Not to put too fine a point on it, but the DTA is designed for 90 year olds with ancient 25" console TVs and no video recorder whatsoever. It isn't really intended for use with flat screen HDTVs and is pretty much worthless for DVD recording. The only reason cable companies even bother offering it is to make a hollow gesture of "compliance" with weak regulations that force them not to arbitrarily cut off "no-box" basic cable subscribers when they switch to all-digital all-encrypted service. Since digital-only channels require a decoder box to play on older glass TVs, offering this near-useless DTA for "free" for a year or two gets the cablecos off the hook cheaply regarding customers with old TVs.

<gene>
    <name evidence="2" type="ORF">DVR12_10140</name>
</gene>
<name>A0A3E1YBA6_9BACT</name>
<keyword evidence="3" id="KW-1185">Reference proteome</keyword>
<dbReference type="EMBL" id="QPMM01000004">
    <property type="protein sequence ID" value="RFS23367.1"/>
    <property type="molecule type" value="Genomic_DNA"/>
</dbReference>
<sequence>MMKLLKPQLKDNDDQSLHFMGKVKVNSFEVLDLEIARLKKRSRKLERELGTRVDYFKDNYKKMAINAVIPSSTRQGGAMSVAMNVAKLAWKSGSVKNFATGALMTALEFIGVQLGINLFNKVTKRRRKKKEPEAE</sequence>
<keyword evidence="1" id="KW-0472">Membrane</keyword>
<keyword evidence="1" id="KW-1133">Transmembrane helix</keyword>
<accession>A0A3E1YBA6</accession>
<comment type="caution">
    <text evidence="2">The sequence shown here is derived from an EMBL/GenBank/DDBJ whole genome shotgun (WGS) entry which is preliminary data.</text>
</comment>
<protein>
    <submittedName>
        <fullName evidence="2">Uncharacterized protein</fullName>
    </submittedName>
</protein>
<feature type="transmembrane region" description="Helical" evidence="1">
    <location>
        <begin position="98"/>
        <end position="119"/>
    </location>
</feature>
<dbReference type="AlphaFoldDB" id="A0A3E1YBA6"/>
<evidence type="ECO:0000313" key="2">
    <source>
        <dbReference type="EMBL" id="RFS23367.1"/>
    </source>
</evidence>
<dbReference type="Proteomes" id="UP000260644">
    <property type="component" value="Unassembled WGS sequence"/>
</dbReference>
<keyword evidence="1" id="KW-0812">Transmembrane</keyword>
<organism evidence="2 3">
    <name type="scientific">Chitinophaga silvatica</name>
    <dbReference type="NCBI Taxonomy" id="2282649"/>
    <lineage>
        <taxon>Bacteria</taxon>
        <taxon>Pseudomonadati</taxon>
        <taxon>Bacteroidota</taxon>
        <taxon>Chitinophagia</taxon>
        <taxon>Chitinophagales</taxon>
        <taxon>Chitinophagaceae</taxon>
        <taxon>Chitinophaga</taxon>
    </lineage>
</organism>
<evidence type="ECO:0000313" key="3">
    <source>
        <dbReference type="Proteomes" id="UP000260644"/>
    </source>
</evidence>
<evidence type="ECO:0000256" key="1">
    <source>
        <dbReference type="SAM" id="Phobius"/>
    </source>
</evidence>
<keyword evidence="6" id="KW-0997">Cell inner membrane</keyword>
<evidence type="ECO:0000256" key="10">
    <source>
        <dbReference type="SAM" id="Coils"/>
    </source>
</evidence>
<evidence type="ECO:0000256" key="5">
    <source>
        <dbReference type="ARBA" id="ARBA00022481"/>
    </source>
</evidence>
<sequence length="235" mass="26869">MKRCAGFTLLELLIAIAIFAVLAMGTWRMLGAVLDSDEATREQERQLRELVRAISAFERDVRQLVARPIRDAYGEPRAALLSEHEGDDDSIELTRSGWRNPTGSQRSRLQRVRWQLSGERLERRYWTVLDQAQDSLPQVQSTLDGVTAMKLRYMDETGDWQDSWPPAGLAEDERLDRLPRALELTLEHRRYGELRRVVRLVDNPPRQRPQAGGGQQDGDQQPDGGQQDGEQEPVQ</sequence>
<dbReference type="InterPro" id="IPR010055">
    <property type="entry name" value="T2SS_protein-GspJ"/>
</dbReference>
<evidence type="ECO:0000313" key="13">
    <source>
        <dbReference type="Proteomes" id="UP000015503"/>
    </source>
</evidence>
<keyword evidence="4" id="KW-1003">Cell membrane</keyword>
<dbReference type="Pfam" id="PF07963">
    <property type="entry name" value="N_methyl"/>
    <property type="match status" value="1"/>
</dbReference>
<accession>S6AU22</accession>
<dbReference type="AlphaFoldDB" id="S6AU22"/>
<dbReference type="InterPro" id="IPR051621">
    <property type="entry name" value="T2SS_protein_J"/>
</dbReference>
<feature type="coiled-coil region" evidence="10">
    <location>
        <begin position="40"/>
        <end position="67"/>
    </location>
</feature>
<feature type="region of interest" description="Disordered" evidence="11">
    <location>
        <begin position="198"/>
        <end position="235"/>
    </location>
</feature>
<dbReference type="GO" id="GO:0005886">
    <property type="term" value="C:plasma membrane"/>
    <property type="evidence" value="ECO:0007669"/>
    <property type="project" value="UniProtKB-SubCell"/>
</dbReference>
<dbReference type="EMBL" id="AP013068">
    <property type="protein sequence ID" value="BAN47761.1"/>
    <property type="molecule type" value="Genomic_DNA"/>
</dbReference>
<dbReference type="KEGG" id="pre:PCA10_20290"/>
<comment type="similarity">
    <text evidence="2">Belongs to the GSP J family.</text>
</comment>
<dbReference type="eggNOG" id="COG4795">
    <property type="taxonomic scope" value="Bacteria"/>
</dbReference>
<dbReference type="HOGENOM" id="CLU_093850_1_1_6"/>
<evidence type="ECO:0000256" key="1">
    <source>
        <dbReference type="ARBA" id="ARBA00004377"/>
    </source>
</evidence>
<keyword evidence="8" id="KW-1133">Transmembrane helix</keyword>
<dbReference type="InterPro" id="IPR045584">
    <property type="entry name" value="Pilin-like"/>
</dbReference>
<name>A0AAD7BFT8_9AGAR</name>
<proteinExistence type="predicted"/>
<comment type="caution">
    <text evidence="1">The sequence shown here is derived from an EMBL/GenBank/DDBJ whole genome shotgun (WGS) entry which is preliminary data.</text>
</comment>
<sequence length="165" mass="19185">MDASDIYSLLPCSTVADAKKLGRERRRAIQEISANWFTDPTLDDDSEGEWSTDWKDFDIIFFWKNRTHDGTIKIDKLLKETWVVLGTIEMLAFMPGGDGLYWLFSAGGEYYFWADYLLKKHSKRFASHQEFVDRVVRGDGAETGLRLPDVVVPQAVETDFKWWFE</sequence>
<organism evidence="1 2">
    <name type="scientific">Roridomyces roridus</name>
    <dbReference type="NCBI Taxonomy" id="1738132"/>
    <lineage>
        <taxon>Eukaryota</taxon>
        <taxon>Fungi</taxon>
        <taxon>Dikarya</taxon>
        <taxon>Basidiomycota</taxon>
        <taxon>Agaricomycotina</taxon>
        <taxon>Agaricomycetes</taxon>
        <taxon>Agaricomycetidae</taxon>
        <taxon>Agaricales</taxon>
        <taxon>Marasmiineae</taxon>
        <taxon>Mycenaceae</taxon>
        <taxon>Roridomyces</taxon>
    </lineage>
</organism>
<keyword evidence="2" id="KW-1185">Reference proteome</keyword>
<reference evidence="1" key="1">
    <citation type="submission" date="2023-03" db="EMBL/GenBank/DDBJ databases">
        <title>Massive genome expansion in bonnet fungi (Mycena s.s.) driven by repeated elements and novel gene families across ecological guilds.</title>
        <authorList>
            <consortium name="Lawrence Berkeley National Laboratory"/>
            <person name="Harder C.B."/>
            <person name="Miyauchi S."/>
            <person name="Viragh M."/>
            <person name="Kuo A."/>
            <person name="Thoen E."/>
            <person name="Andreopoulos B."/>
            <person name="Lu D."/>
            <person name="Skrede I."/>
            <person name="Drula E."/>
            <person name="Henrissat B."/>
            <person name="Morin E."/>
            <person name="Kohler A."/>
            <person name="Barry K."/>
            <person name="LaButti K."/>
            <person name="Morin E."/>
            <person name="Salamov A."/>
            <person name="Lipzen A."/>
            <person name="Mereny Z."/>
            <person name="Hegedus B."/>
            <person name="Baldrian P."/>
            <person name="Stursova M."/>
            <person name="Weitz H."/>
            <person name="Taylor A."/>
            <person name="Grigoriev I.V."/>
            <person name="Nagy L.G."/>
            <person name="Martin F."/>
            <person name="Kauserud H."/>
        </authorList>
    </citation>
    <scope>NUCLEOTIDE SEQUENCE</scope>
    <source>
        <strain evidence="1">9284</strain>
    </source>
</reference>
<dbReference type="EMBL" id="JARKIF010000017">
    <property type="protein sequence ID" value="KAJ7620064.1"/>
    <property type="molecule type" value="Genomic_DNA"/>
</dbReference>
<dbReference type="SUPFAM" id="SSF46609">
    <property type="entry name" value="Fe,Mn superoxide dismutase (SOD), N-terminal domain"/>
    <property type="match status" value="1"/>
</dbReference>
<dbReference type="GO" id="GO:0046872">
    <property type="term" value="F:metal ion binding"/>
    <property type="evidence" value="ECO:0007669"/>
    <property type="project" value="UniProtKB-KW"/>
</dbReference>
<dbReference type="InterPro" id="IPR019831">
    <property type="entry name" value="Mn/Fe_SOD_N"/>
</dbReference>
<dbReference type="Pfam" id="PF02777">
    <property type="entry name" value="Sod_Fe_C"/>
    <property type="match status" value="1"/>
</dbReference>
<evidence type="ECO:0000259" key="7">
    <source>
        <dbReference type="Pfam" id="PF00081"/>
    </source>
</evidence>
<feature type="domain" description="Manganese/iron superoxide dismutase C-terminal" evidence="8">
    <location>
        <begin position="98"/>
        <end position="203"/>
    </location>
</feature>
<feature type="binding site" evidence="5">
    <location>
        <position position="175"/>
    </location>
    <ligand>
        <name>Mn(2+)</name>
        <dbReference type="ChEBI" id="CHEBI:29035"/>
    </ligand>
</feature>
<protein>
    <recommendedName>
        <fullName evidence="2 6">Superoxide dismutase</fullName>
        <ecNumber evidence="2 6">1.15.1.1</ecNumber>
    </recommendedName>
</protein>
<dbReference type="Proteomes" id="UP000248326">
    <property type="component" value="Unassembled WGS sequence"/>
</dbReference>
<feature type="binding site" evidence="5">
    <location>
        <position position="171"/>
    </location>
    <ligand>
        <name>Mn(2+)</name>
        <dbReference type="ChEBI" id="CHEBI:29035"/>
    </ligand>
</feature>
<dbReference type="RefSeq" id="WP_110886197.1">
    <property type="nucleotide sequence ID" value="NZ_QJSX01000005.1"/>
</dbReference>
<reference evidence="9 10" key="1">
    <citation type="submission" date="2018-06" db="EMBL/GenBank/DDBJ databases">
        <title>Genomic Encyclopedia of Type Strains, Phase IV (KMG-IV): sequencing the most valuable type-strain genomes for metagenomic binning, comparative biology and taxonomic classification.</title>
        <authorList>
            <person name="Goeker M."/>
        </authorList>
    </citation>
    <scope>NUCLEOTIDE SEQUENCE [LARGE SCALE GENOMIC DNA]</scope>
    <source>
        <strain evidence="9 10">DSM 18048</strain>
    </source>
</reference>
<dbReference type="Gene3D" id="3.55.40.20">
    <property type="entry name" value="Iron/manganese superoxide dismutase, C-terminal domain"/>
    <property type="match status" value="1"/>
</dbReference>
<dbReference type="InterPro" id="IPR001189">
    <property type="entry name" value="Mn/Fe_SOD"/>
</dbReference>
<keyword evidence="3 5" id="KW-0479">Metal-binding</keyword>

Basically, its a Trojan Horse: the regulations are toothless, cablecos realized they can now force a decoder box fee down your throat even if you're on a regulated "boxless" plan, and thats that. You WILL pay for a box rental one way or another, either 99 cents to $1.99 for the worthless DTA, or $3.99 to $6.99 for the "full-service" box. If you have any plans to use a DVD recorder, you need the full-service box: that is the only option that lets you customize the channel lineup, connect properly to a recorder for a decent picture and stereo sound, and (usually with TWC) set 8 timer events on different channels you can sync with your DVD recorder timer. Depending how many shows and movies you follow to record, the full-service box justifies its cost with one feature: free on-demand. This lets you pull up many popular TV series episodes (and some movies) for free, at any time, in case you messed up your timers or otherwise missed something and need to catch up. If you walk in the door ten minutes late into your favorite network show, you can also press a button to have the show start again from the beginning (if you press the button before the show ends). At least they throw you that convenience carrot in exchange for the forced box.